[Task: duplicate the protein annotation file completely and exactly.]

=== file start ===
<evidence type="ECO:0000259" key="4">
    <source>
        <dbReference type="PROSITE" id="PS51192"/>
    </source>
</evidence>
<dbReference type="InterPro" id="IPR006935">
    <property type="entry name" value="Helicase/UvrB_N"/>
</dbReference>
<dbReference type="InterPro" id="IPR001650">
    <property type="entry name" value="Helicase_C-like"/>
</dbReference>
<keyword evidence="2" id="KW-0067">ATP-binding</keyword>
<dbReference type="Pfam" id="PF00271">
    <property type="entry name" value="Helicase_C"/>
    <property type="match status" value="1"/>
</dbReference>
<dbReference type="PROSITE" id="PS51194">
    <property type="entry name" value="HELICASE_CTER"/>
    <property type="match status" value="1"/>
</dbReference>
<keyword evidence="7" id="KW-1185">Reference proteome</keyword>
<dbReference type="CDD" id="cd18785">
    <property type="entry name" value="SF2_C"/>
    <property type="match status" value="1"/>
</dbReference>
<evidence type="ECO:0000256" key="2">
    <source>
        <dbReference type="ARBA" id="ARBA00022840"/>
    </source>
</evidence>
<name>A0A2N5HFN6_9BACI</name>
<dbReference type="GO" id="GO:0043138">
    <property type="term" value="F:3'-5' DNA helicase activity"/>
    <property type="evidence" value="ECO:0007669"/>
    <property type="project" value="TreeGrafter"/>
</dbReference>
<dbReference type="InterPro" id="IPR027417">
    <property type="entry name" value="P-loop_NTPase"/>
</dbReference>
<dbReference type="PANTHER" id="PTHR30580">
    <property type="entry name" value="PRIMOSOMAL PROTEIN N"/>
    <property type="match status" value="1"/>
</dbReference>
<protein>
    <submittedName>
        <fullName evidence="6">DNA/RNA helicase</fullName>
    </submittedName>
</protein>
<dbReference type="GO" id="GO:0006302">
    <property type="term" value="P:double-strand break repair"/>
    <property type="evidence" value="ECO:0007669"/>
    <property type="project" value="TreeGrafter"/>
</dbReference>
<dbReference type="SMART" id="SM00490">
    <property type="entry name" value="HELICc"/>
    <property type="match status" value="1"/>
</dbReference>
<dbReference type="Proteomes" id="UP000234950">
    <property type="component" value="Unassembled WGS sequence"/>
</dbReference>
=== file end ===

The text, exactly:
<evidence type="ECO:0000259" key="4">
    <source>
        <dbReference type="PROSITE" id="PS51192"/>
    </source>
</evidence>
<dbReference type="InterPro" id="IPR006935">
    <property type="entry name" value="Helicase/UvrB_N"/>
</dbReference>
<dbReference type="InterPro" id="IPR001650">
    <property type="entry name" value="Helicase_C-like"/>
</dbReference>
<keyword evidence="2" id="KW-0067">ATP-binding</keyword>
<dbReference type="Pfam" id="PF00271">
    <property type="entry name" value="Helicase_C"/>
    <property type="match status" value="1"/>
</dbReference>
<dbReference type="PROSITE" id="PS51194">
    <property type="entry name" value="HELICASE_CTER"/>
    <property type="match status" value="1"/>
</dbReference>
<keyword evidence="7" id="KW-1185">Reference proteome</keyword>
<dbReference type="CDD" id="cd18785">
    <property type="entry name" value="SF2_C"/>
    <property type="match status" value="1"/>
</dbReference>
<evidence type="ECO:0000256" key="2">
    <source>
        <dbReference type="ARBA" id="ARBA00022840"/>
    </source>
</evidence>
<name>A0A2N5HFN6_9BACI</name>
<dbReference type="GO" id="GO:0043138">
    <property type="term" value="F:3'-5' DNA helicase activity"/>
    <property type="evidence" value="ECO:0007669"/>
    <property type="project" value="TreeGrafter"/>
</dbReference>
<dbReference type="InterPro" id="IPR027417">
    <property type="entry name" value="P-loop_NTPase"/>
</dbReference>
<dbReference type="PANTHER" id="PTHR30580">
    <property type="entry name" value="PRIMOSOMAL PROTEIN N"/>
    <property type="match status" value="1"/>
</dbReference>
<protein>
    <submittedName>
        <fullName evidence="6">DNA/RNA helicase</fullName>
    </submittedName>
</protein>
<dbReference type="GO" id="GO:0006302">
    <property type="term" value="P:double-strand break repair"/>
    <property type="evidence" value="ECO:0007669"/>
    <property type="project" value="TreeGrafter"/>
</dbReference>
<dbReference type="SMART" id="SM00490">
    <property type="entry name" value="HELICc"/>
    <property type="match status" value="1"/>
</dbReference>
<dbReference type="Proteomes" id="UP000234950">
    <property type="component" value="Unassembled WGS sequence"/>
</dbReference>